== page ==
Social Environments


  cotton mill
Late 19th century cotton mill
How America Changed in the Late 1800s

  • Three major changes that affected people's lives in the late 1800s:
    a. a population moved from rural areas to urban cities.
    b. an increase of the economic middle class population.
    c. an increase in the size and interdependency of the economy.
  • People who had serious problems because of these changes are those who worked on farms and in factories.


The Formation of New Economic Classes

  • Two economic classes existed during 1700s: wealthy and self-sufficient.
  • Self-sufficient means being able to grow and make everything needed for survival.

Growth of Cities

  Rural Areas (farms or small towns) Urban Areas (cities)
1880 80% of the U.S. population 20% of the U.S. population
1890 60% of the U.S. population 40% of the U.S. population
  • New York City, Chicago, Detroit, Baltimore, Philadelphia, and Cleveland are the cities that developed large ethnic neighborhoods.


Middle class

  • People in the middle class worked as professionals (engineers, accountants, doctors, and lawyers), business owners, or owners of larger farms.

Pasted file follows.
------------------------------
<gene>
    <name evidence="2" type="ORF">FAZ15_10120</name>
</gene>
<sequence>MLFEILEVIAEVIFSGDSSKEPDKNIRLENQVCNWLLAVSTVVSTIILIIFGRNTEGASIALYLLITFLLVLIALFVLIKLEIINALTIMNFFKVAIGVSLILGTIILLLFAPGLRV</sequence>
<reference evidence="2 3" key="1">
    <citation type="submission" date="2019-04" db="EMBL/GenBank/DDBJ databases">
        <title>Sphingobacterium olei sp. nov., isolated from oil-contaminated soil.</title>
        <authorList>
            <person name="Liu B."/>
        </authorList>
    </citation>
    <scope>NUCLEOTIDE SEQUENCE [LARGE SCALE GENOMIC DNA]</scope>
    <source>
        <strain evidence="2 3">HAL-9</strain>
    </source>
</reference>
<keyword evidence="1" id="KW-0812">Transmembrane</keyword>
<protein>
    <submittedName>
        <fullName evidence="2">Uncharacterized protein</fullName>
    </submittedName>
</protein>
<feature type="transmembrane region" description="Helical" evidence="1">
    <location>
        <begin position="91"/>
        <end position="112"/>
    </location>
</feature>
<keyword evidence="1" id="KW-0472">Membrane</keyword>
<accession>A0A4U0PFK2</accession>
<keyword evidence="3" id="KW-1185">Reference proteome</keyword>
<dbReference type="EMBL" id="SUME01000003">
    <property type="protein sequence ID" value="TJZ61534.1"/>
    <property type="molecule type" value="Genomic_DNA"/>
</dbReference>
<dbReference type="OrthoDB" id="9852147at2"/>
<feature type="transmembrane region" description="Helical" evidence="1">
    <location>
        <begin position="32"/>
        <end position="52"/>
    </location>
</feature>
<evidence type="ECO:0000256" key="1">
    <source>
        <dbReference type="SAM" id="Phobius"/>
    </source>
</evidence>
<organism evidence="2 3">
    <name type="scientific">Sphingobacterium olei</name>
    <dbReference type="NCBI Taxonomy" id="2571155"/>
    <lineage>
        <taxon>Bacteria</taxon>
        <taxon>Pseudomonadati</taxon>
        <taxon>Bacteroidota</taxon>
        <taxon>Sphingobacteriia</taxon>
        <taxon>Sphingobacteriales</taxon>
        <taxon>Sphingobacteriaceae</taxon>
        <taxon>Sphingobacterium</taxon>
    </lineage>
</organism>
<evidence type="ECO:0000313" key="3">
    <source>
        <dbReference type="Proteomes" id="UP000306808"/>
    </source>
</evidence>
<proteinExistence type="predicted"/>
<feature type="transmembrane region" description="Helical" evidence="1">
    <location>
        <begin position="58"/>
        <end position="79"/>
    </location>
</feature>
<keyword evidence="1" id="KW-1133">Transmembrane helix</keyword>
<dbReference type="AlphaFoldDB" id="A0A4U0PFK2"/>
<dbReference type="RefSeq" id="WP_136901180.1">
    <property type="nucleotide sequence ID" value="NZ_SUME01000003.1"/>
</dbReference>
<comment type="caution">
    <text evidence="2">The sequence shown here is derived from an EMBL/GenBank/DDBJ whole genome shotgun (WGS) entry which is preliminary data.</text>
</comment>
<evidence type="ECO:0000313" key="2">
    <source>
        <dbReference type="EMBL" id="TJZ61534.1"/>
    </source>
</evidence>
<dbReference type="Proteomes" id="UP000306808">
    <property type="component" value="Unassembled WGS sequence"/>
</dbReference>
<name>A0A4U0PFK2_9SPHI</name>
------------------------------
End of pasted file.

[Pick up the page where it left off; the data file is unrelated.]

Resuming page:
• Middle-class workers were called "white collar workers" because many workers dressed up for their jobs by wearing white shirts and ties.
  • Workers who did physical work outside of offices were called "blue collar workers" because they often wore blue denim work shirts.
  • Blue collar workers with jobs that require special training and skills (machinists, electricians, etc.) are considered middle-class.


Working class

  • Blue collar or working class workers had jobs that required few skills (digging in mines, putting parts on assembly line products, or laying railroad tracks).
  • Low-skilled workers earned poor wages because businesses could find them easily. Farmers who had only small farms or farmed land that belong to someone else didn't earn enough money to live comfortably.
  • Three economic classes in the late 1800s:
    a. The wealthy
    b. The middle class
    c. The lower class
  • The economy had grown interdependent because each geographic region affected another part of the country.